“[W]hile fraud was pled, argued, and briefed after trial, the Third Amended Judgment does not include fraud in the list of causes of action on which Plaintiffs prevailed.

It appears that the Superior Court ruled in Plaintiffs’ favor on the negligent misrepresentation cause of action rather than fraud.

For purposes of collateral estoppel, as detailed below, the Superior Court’s silence with respect to the fraud action, in the context of undisputed evidence from both sides that the issue was fully litigated, was a ruling in favor of the Debtor and not the Plaintiffs.”

Beware of Putting an Unenforceable Penalty into Your Settlement Agreement

I was pretty surprised to find this case.  As a mediator, this comes up all the time.  Plaintiff will take a smaller amount in payments but wants a big penalty if the agreed upon amount is not paid.  I wonder if it is different if approved by the bankruptcy court.   A tip of the hat to attorney D. Brian Reider for sending me this case.

PURCELL v. SCHWEITZER, 224 Cal.App.4th 969 (2014)

Issue:  Where a settlement agreement provides that in the event of a default, an additional amount is owed, can the additional amount be found to be an unenforceable penalty?

Holding:  Yes.  “The amount set as liquidated damages `must represent the result of a reasonable endeavor by the parties to estimate a fair average compensation for any loss that may be sustained.” Read more…

Sham Guaranty? More Stuff I Didn’t Know

LSREF2 CLOVER PROPERTY 4, LLC v. FESTIVAL RETAIL FUND 1, LP, (2016) 3 Cal.App.5th 1067

Issue:  Is the guaranty of a loan by the parent entity here a “sham” guaranty?

Holding:  No, “[T]he overriding concern when deciding whether the sham guaranty defense applies is whether the guaranty is an attempt to circumvent the antideficiency laws.”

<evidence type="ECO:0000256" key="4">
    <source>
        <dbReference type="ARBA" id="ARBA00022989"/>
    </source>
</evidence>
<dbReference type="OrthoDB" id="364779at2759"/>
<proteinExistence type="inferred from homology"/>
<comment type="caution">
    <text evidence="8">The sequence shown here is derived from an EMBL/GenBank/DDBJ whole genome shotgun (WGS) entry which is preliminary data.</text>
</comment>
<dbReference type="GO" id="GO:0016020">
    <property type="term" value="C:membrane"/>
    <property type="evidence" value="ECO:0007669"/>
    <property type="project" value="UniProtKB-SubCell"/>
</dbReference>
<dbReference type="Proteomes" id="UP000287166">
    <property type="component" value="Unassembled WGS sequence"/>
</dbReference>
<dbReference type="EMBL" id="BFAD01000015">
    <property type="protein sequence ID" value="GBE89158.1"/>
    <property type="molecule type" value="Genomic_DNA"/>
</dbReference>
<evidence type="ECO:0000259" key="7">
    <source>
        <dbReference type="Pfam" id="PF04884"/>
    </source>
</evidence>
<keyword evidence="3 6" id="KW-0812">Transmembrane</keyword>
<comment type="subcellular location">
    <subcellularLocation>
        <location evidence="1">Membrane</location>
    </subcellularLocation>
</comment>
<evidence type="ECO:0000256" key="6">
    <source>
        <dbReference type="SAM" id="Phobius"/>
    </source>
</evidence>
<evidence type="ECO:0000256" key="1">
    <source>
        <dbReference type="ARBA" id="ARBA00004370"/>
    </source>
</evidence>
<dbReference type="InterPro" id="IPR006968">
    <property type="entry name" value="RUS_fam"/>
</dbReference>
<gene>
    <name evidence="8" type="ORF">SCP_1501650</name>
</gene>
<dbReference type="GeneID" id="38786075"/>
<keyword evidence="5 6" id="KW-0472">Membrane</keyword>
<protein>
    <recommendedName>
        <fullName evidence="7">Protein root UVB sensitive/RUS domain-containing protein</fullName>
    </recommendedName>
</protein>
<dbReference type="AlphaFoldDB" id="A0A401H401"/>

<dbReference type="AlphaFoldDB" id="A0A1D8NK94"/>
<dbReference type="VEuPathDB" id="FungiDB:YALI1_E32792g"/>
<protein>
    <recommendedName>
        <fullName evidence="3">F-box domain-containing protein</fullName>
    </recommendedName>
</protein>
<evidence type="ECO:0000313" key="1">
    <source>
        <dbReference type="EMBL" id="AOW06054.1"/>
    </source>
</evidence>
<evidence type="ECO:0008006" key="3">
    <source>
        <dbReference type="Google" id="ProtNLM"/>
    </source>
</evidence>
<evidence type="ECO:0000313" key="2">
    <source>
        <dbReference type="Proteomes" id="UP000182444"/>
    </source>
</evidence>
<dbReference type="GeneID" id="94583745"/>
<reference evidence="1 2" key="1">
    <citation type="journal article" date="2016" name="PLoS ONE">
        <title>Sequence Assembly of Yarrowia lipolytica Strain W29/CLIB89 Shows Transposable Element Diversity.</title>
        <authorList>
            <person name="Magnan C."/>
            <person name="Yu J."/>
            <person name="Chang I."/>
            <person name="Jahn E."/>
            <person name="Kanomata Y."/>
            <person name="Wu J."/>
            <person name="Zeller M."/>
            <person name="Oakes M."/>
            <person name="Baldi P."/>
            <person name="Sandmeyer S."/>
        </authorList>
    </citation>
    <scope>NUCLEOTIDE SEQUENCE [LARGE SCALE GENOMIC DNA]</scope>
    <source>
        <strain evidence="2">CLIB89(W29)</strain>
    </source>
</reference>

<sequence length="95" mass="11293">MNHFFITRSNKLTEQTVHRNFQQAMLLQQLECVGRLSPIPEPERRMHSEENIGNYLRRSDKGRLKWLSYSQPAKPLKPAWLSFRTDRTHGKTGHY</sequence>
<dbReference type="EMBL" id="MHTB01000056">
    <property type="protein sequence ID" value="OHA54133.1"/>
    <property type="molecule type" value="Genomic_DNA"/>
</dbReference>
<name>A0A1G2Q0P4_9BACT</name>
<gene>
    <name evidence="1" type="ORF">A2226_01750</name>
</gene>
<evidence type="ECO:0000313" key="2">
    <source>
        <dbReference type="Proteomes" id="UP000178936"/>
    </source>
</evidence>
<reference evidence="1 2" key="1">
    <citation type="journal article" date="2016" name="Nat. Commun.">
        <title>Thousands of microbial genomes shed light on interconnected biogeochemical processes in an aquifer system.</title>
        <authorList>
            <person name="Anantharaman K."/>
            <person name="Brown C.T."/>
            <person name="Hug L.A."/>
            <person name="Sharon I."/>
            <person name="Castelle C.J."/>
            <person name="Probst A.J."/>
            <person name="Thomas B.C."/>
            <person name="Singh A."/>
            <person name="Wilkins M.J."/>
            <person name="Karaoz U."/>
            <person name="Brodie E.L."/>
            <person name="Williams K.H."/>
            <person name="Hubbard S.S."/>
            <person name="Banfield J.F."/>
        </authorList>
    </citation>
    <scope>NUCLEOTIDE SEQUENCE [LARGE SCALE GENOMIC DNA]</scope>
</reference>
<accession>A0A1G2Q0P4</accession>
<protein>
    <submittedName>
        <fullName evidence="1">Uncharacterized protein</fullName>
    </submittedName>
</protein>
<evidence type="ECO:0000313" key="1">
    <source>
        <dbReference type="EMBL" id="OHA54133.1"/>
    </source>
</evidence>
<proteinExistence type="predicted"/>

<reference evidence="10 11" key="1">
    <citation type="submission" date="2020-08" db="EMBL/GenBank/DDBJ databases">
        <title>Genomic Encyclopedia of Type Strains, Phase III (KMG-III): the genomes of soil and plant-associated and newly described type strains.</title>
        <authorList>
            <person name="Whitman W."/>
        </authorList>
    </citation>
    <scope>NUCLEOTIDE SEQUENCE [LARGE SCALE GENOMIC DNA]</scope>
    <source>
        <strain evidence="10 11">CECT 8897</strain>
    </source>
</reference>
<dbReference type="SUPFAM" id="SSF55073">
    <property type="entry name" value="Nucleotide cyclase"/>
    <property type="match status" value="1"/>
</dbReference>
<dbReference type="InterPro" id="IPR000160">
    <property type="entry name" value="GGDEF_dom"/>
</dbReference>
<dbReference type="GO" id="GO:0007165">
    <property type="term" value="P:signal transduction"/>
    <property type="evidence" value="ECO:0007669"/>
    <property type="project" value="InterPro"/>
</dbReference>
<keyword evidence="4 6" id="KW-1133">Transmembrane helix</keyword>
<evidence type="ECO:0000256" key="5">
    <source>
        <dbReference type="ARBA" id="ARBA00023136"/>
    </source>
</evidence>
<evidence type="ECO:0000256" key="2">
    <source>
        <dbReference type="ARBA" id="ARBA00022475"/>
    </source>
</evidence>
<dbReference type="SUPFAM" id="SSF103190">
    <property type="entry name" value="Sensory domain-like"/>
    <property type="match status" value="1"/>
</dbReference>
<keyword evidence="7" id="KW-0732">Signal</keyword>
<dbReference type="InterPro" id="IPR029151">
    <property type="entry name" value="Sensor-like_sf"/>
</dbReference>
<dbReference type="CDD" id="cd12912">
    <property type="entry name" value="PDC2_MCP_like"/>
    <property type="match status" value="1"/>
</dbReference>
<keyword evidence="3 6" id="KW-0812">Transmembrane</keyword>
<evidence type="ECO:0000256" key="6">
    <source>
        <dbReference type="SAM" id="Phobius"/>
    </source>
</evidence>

Festival Retail Fund 1, LP (the “Fund”) was formed to find real property to invest in.  From the outset, the Fund purchased properties only through newly formed “special purpose entities” (“SPE”).  Here the Fund entered into an agreement to buy a property.  The agreement provided that the property would be purchased by a SPE.  The SPE was also a limited partnership and was wholly owned by the Fund.  Bank then made a payday loans without direct deposit to the SPE to buy the property, .  The Fund guaranteed $1.5 million of the $25 million loan.  The Bank later filed a non-judicial foreclosure complaint and included the Fund alleging breach of the guaranty.  The Fund argued that it was the alter ego of the SPE under the “single business enterprise” theory and therefore it was “protected by antideficiency laws because it was, in reality, the primary obligor on the loan and the loan guaranty was effectively a sham.”  The court agreed and entered judgment for the Fund. Read more…

Must a Chapter 13 Plan be 3 or 5 years (or full pay) even if no one objects?

One of the more interesting cases we will discuss on Saturday is In re Escarcega.  The BAP really blasts the chapter 13 trustee up in San Jose.   The BAP ruled that a chapter 13 plan must be 3 or 5 years (or full pay), even if no one objects.

In re Escarcega, 573 B.R. 219 (9th Cir. BAP September 2017) 

Issue:   Where the chapter 13 trustee does not object to a plan, must the plan still be for “the applicable commitment period”?

Holding:   Yes.  Plus the chapter 13 trustee should be objecting to such plans.

Judges Elaine Hammond and Stephen Johnson, Northern District of California (San Jose Division) Read more…

Outside Reverse Veil Piercing now available for LLCs in California

This is a case brief regarding Curci Investments, LLC v. Baldwin, Cal. Ct. App. Case No. G052764 (Aug. 10, 2017), which is a case about “reverse veil piercing” which the Court found can be applied to LLCs. Corporations continue to be protected by reverse veil piercing.

Ordinarily a corporation is considered a separate legal entity, distinct from its stockholders, officers and directors, with separate and distinct liabilities and obligations.[1] The same is true of a limited liability company (LLC) and its members and managers.[2]

Read more…